Are you wondering, “What should I read next?” These are the best books I read in 2020, maybe they’ll end up on your what to read next, your to-be-read list!
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When it comes to making resolutions for the New Year, my mind first and foremost goes to books. Before the exercise, eating healthy, and all the self-improvement, I tend to look at the fun! Yes, I absolutely love looking back on things I’ve read over the year and then adding to my TBR (to be read) list for the upcoming year.
Lately, I’ve seen quite a few blogposts with fabulous booklists, and I do love going through them. I have to say I’m excited about my list to read for 2021 and welcome any suggestions. Personally, I tend toward historical fiction, fantasy, and mysteries, and while I love these genres, am not opposed to pushing myself to expand on those this year.
Books are self-improvement, imagination, escape, fun, educational, and mental health help all wrapped up in bound paper packages. Or, this past year I’ve also given in to reading more ebooks on devices or audiobooks. I love books! Who doesn’t want new ways to learn about people, stories, and the world?
What should I read next? Let’s get to my list of best books read this year.
Favorite books of 2020
In no particular order.
The Fountains of Silence
by Ruta Sepetys
I read this early in the year when looking to read books set in Spain as inspiration for my trip that was later canceled. It was that year! However, a trip to 1957 Madrid in a book is a good vacation too. I really enjoyed this one and learned about a time and place I hadn’t really studied much before.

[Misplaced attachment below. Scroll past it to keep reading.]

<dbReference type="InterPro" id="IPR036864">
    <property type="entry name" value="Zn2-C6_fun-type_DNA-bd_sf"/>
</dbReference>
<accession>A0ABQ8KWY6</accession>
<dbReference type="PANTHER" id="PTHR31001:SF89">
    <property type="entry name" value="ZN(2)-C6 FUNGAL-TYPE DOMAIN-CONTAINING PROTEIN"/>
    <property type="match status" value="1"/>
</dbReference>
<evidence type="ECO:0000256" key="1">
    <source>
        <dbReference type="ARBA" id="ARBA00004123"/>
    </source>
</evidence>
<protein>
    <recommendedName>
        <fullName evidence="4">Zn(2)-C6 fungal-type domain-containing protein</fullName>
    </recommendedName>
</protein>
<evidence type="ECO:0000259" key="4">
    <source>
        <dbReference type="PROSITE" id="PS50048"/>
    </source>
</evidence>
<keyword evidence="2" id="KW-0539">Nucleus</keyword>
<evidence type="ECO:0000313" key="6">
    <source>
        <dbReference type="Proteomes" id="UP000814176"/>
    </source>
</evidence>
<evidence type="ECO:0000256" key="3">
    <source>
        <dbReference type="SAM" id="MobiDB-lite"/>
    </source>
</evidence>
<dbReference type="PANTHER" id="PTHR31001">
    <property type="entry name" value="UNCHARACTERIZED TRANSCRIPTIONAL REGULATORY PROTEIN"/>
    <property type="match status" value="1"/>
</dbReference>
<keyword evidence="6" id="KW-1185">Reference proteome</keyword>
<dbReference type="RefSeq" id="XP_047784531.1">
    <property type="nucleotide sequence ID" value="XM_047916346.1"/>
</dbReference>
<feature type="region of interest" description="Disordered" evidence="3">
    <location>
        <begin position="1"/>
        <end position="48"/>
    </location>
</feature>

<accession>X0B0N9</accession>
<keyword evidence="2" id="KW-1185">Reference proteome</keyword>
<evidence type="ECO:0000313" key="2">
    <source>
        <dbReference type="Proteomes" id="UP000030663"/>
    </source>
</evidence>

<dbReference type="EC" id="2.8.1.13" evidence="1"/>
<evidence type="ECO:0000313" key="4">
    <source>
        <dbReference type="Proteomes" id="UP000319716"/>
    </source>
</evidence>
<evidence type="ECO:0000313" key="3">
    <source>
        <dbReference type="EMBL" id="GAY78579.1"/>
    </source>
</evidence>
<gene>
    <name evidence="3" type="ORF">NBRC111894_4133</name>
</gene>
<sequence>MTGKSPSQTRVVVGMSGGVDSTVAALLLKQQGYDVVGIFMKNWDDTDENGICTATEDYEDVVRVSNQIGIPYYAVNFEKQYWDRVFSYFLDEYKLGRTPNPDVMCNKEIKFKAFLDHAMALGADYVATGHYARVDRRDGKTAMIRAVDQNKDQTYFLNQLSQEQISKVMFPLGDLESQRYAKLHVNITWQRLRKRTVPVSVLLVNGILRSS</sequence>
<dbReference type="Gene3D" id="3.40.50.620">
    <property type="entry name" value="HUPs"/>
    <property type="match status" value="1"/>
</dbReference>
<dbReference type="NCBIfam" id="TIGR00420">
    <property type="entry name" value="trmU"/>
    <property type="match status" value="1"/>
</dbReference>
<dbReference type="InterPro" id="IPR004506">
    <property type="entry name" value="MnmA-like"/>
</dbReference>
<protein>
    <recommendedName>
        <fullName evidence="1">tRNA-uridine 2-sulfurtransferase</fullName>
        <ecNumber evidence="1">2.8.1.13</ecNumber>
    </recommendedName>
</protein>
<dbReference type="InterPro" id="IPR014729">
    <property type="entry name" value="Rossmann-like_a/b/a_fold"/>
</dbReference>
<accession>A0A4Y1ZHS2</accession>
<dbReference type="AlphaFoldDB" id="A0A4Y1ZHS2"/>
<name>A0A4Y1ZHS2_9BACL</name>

The Fountains of Silence is from the viewpoint of Daniel Matheson, son of an American oil tycoon doing business in Spain. His mother was from Madrid, and he wants to learn about her homeland and tell its stories with his camera. He learns first-hand about the fascist dictatorship of General Francisco Franco.
by Brandon Sanderson
Moving on to fantasy! First, off I have to say I love all the books I’ve read by Brandon Sanderson. I was introduced to his writing when he finished Robert Jordan’s Wheel of Time series and was impressed he did so well with it, I went on to read his other books.
I even got to meet him at a book signing and talk a couple of years ago. With a brief conversation, he made me feel that of course I could write a successful novel and would be AWESOME at doing it. That’s yet to happen due to life, however, I am confident it will happen with some hard work and time put in.
This year, I’ve read several of his, and Skyward and the second in the trilogy, Starsight, were engaging and fun. Spensa is a strong teenage female lead who wants to become a pilot on a planet constantly attacked by alien starfighters. Much is unknown, and with the help of an old ship with its own personality, she finds adventure and learns about herself.
There’s a lot of Sanderson humor in these, and I can’t wait for the third in the trilogy to come out.
Rhythm of War
by Brandon Sanderson
OOh, be excited about this one, because I am! This is the fourth, and so far longest, of Mr. Sanderson’s Stormlight Archive which was released in November of 2020. This epic fantasy series begins with The Way of Kings, Words of Radiance, Oathbringer, and then this latest installment, Rhythm of War. There are also two novellas, Edgedancer and Dawnshard, which to any other author would probably be considered regular novel size.
I love to geek out over these books, and Rhythm of War did not disappoint! Because you have so much time with these characters, they become well-known friends to you, yet bring constant surprises. I won’t give any spoilers, but I especially enjoyed the development of Navani’s character and of course Kaladin, because he’s always my favorite!
Rhythm of War gives us new worlds and storylines, new blown away yes! moments, and whoa! how in the world did he do that?! scenes. If you enjoy high fantasy and haven’t started this series, do so now. You might catch up by the time Book 5 releases in 2023, which the author says will be the final book in the first sequence.
The Forgotten Garden
by Kate Morton
I love Kate Morton’s writing style and ability to sweep me back in time and into the lives of her characters. I’ve read a couple of hers this year and enjoyed both The Forgotten Garden and The Clockmaker’s Daughter.